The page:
Review: The Last House on the Left


Director:Dennis Iliadis

Cast:Sara Paxton, Tony Goldwyn, Monica Potter, Garret Dillahunt

Running Time:109.00


Fully capturing the fear of the known, director Dennis Iliadis and his stellar cast have effectively brought to life one of the genre's most prized original masterpieces, The Last House on the Left. Star Sara Paxton successfully breaks free of the shadows, creating a relatable and innocent victim out of Mari. Her emotions and plea for help not only generate animosity amongst those on the screen, but create an uneasy tension with viewers who impatiently sit on the edge of their theater seat.

The film, which is a re-imagination of the 1972 Wes Craven classic, follows two girls who are kidnapped by a trio of prison escapees and left for dead in the lake by their home. But as fate would have it, the former prisoners have no mode of transportation, and in search of protection from the powerful thunderstorm, they incidentally choose the home of their latest victim. Now, as information begins to surface, Mari's parents must fend off their daughter's murders, for if they don't, they too will be terminated.

Refusing to hide the gore and intensity, the film dares to go there, and beyond. A rape scene, a gunshot to the back and the exploding of a guy's head leaves little to the imagination. While many will find the gore and mature elements repulsive and unneeded, to the genre's most devoted followers, it will be a highly accepted divergence from the soft PG-13 rated films that have flooded theaters as of late.

But the hard-R material wasn't the only thing that the film had going for it as the cast also brought a lot to the table. Starring the likes of Monica Potter (Saw), Tony Goldwyn ('Law & Order: Criminal Intent') and Martha Maclsaac (Superbad), the film features a heavy does of supporting talent, all of which made the story come full circle in terms of talent and content.

And it is a good thing as the conclusion of the film is easily foreseeable. With most of the final verdict being shown in the film's trailer, there was little to use in the form of surprises. However, what makes this picture so entertaining is its clever direction and intensity. Thrown together, it generates a high octane thrill ride that will have you anxious and ready for hours after leaving the theater. But be warned, this film is a rough and daring thriller; one that will be appreciated and respected by only the genre's most faithful followers.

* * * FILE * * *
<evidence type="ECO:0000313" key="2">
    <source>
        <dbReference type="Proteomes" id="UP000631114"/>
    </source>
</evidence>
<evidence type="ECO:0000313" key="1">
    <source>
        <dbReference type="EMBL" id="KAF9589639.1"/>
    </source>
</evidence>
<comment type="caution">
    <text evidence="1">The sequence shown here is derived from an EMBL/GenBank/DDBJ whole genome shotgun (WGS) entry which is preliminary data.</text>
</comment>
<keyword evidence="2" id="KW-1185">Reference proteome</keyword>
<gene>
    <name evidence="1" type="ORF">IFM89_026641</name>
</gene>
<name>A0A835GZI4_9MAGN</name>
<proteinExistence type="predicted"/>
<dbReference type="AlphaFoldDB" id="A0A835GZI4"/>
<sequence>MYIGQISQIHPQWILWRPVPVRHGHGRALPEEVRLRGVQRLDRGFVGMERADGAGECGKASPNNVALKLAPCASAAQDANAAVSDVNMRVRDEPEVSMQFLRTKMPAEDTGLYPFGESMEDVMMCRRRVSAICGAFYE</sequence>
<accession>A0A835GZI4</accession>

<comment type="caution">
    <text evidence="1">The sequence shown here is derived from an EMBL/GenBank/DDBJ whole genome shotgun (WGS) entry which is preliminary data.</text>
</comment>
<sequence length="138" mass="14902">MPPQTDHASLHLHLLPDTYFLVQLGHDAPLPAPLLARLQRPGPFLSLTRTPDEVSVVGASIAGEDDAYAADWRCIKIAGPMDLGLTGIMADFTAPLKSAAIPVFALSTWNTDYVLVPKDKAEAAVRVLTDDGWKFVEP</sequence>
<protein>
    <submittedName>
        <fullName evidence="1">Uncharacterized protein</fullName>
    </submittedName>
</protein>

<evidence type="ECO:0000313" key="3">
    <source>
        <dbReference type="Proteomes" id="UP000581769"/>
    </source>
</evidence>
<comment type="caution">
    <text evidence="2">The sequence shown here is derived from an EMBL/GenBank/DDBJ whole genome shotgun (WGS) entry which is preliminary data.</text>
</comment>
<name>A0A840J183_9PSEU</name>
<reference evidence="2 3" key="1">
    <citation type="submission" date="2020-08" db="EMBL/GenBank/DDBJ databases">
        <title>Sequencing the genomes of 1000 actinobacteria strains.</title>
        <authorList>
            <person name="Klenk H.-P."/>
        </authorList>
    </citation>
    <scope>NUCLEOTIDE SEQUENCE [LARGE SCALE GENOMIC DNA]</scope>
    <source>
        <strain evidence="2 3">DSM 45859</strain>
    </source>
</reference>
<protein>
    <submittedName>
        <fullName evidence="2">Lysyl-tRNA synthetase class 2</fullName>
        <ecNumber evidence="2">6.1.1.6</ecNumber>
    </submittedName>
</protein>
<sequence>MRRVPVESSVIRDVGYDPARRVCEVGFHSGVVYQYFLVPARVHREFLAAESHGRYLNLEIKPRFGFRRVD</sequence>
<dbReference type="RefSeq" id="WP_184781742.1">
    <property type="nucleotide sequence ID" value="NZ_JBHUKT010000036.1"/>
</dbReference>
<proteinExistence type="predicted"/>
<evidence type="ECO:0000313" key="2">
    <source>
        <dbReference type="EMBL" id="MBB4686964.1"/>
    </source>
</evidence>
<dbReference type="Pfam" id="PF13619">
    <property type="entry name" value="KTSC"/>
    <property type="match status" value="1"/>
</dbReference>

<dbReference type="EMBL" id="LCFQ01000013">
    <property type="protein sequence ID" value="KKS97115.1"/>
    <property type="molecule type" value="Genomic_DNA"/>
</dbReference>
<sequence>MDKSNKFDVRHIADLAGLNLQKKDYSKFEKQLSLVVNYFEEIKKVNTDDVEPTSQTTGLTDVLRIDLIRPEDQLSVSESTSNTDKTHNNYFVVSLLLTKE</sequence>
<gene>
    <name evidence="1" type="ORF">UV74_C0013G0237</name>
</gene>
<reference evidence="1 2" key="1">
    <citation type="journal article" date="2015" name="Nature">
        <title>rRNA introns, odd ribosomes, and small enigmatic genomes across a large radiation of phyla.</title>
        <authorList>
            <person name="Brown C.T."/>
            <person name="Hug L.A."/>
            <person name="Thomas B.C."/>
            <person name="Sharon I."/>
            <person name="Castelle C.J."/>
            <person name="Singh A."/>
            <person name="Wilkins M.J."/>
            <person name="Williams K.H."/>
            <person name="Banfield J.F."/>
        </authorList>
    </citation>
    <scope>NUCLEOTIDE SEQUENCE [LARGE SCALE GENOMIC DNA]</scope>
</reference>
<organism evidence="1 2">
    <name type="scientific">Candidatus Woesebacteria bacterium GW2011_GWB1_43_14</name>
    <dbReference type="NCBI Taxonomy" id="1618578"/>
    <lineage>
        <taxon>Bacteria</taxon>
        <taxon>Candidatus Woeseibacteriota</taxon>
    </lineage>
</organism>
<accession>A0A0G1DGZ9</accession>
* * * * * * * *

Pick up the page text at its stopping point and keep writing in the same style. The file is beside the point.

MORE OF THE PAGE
About Stephen Davis

Stephen Davis
I owe this hobby/career to the one and only Stephanie Peterman who, while interning at Fox, told me that I had too many opinions and irrelevant information to keep it all bottled up inside. I survived my first rated R film, Alive, at the ripe age of 8, it took me months to grasp the fact that Julia Roberts actually died at the end of Steel Magnolias, and I might be the only person alive who actually enjoyed Sorority Row…for its comedic value of course. While my friends can drink you under the table, I can outwatch you when it comes iconic, yet horrid 80s films like Adventures in Babysitting and Troop Beverly Hills. I have no shame when it comes to what I like, and if you have a problem with that, then we’ll settle it on the racquetball court. I see too many movies to actually win any film trivia contest, so don’t waste your first pick on me. My friends rent movies from my bookcase shelves, and one day I do plan to start charging. I long to live in LA, where my movie obsession will actually help me fit in, but for now I am content with my home in Austin. I prefer indies to blockbusters, Longhorns to Sooners and Halloween to Friday the 13th. I miss the classics, as well as John Ritter, and I hope to one day sit down and interview the amazing Kate Winslet.

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